Anurag Yadav believes that mentorship can make the difference between someone excelling and falling behind in business school.
The problem is, few students — only 37% according to a recent estimate in Forbes — actually have a mentor. That’s why Yadav, a Class of 2021 India School of Business graduate, and colleagues Archit Maheshwari, Sarthak Verma, and Sarthak Bhatt have launched Career Edge, a tech startup that connects Indian students and working professionals with mentorship opportunities.
Career Edge helps current and prospective Indian MBA students in two ways: Those aspiring to get into business school are provided mentors to improve their resumes, interview skills, and gain support throughout the application process. Those already in business school can work with mentors to prepare for job interviews and gain exposure to different career opportunities and industries.
‘A MENTOR IS SOMEONE WHO ALLOWS YOU TO SEE THE HOPE INSIDE YOURSELF’
Describing Career Edge as a career preparation partner that helps people gain acceptance to business school or land a job at their dream company, Yadav says he and his team offer one-on-one mentorship, workshops, bootcamps, and masterclasses. The goal: to democratize career and B-school preparation in India — and, eventually, beyond.
Yadav says the access to mentorship was widely available at ISB. Grateful for the role it played in his B-school experience, upon graduation he landed a role as senior consultant at global consulting firm Dalberg.
But had it not been for guidance from ISB alumni, he says, his post-graduation landscape could have been much different. In fact, Yadav explains that in India, only those who attend top-tier business schools get access to their alumni network. “If someone tells you that you can achieve your dreams, it can make a difference,” he says. “A mentor is someone who allows you to see the hope inside yourself.”
HELPING MENTORSHIP BECOME WIDELY ACCESSIBLE
He wants to use Career Edge to create a more equal playing field for young professionals. It will do so, he says, by making mentorship accessible and easy: The platform asks students to input what industry they’re interested in. Then, they get matched with a mentor that aligns with their goals.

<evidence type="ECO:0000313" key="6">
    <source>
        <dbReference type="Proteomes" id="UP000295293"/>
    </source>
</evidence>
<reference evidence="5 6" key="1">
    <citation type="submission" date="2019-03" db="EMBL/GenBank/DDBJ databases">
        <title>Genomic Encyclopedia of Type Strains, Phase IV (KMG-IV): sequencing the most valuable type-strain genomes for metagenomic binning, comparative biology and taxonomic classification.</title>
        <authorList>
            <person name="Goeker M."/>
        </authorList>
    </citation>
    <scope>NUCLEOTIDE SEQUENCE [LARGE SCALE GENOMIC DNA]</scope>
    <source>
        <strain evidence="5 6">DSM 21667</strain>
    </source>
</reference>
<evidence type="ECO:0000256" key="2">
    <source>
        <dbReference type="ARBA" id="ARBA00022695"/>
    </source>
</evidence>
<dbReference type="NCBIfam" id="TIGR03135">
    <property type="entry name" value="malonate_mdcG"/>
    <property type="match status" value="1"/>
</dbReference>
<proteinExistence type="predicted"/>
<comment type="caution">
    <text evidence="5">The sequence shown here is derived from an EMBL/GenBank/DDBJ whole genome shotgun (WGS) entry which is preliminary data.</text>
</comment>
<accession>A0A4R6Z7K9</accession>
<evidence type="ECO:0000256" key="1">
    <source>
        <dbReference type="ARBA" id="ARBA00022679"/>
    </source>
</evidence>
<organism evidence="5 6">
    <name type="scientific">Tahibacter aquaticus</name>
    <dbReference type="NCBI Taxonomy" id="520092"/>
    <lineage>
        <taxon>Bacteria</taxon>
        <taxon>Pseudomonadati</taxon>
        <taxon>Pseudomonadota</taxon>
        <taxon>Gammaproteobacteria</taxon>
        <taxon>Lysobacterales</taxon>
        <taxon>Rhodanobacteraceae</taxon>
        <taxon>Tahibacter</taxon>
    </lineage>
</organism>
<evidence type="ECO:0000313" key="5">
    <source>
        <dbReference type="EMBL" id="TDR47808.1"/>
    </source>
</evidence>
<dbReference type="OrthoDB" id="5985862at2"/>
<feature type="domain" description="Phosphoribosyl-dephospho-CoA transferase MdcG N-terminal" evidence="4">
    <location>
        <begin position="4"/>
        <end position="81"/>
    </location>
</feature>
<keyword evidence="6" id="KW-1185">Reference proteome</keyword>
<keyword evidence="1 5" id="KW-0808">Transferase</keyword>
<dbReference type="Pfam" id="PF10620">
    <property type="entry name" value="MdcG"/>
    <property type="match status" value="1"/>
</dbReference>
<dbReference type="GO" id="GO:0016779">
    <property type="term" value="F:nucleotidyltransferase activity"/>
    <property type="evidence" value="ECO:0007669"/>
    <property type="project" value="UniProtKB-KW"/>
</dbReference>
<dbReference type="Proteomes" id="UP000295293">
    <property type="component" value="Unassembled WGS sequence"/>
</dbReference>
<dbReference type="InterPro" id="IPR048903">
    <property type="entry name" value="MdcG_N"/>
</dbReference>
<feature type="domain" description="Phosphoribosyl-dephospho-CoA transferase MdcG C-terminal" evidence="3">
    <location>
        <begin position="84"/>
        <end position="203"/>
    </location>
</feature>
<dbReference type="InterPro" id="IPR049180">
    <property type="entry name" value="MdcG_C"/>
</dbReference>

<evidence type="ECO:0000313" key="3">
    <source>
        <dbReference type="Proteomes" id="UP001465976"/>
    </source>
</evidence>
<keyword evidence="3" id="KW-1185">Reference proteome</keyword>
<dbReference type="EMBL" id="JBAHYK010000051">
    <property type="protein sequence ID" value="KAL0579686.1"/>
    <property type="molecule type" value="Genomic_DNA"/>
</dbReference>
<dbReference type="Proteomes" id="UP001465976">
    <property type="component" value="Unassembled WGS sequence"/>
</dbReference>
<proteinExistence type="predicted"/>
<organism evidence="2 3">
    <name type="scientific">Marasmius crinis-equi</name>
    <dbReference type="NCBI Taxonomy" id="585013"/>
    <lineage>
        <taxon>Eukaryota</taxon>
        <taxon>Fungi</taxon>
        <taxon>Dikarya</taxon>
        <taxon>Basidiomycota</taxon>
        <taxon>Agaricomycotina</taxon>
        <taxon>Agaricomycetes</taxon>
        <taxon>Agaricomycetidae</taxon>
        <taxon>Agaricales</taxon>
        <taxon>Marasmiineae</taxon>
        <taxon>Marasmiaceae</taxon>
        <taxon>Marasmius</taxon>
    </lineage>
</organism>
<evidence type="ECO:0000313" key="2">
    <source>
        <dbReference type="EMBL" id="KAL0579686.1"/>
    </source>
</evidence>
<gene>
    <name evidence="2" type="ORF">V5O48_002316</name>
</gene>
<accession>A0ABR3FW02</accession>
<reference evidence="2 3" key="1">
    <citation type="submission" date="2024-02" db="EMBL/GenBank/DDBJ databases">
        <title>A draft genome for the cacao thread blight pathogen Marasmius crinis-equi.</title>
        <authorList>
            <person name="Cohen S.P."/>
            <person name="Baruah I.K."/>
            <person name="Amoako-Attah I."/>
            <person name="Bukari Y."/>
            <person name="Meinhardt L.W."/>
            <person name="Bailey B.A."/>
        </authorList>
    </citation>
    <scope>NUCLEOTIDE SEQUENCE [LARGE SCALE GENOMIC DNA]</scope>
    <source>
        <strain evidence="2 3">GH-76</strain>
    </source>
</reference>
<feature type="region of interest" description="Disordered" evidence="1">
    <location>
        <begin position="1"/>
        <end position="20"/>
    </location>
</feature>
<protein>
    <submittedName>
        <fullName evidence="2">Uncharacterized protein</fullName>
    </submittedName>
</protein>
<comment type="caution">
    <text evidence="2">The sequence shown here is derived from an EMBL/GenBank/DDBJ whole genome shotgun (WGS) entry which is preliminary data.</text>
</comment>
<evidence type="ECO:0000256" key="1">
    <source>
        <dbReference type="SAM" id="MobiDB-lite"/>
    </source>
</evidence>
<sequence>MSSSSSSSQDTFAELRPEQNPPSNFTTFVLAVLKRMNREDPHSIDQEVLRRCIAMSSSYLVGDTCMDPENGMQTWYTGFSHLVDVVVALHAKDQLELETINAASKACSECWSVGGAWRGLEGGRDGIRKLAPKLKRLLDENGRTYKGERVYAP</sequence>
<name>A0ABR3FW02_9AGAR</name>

While it’s a for-profit venture, the team ensures that services remain accessible by charging mentees small, affordable fees.
Yadav says that monetarily incentivizing Career Edge mentors is vital to ensuring its sustainability. “It’s not just a phone call,” he says. “Those involved need to be serious about mentorship.”
However, Yadav says that some mentors offer their services pro-bono. “There’s a lot of people who want to give back to society right now,” he says.
Since starting this venture in June 2021, the co-founders have onboarded over 100 mentors and nearly 1,000 mentees. Plus, they’ve impacted over 6,000 students at more than 20 Indian colleges.
MENTORS HAIL FROM McKINSEY, MICROSOFT, GOLDMAN SACHS & MORE
But it didn’t happen overnight; the idea for Career Edge came to the co-founders during a fundraising event at ISB. When India was hit hard with the covid-19 virus, ISB created an initiative to provide a monetary donation and get a mentorship session in exchange. This money went to organizations helping to support people through the pandemic.
Inspired by this initiative, Yadav, Maheshwari, Verma, and Bhatt saw it as a business opportunity; they wanted to help mentorship become more widely accessible and help each other have success. “We talked to a lot of ISB profs and alumni before actually starting this,” says Yadav. “Many thought that this idea was worth pursuing.”
“Before Covid, I’m not sure if people would have been comfortable with online mentorship,” he adds.
To build credibility, they’ve brought on mentors from well-known, reputable companies such as McKinsey & Company, Microsoft, Dalberg, Deloitte, Goldman Sachs, Deutsche Bank, Bain & Company, and BCG. Plus, a large majority of mentors – 40% – are ISB alumni. “In India, the population is so large. People trust the brand more than you as a person, so we’re bringing on mentors from big companies,” he says.
‘THE DREAM IS TO MAKE THIS AS BIG AS POSSIBLE’
The team has big hopes for 2022; already, they’ve hired freelancers to develop their branding and build their website. Eventually, the co-founders want to onboard mental health mentors, such as counselors and psychologists. Plus, they’re planning on creating an app where mentees can type in what they’re looking for and they’ll be set up with the best possible mentor through automated filters.
“The dream is to make this as big as possible,” he says.
After five to six years, Yadav’s hope is to start a foundation alongside Career Edge. This foundation would be geared towards social impact and helping underprivileged people gain an education. “The idea is to make money from those who can afford it, and then use that money to help people who are in need – such as those in rural India who don’t have access to any sort of technology or guidance,” he says.
Right now, the team is focused on organically growing their business – and money – with the main focus on creating equal opportunity to have success.
“You only need a small amount of money to really live your life,” continues Yadav. “Anything extra should go towards creating an equitable environment.”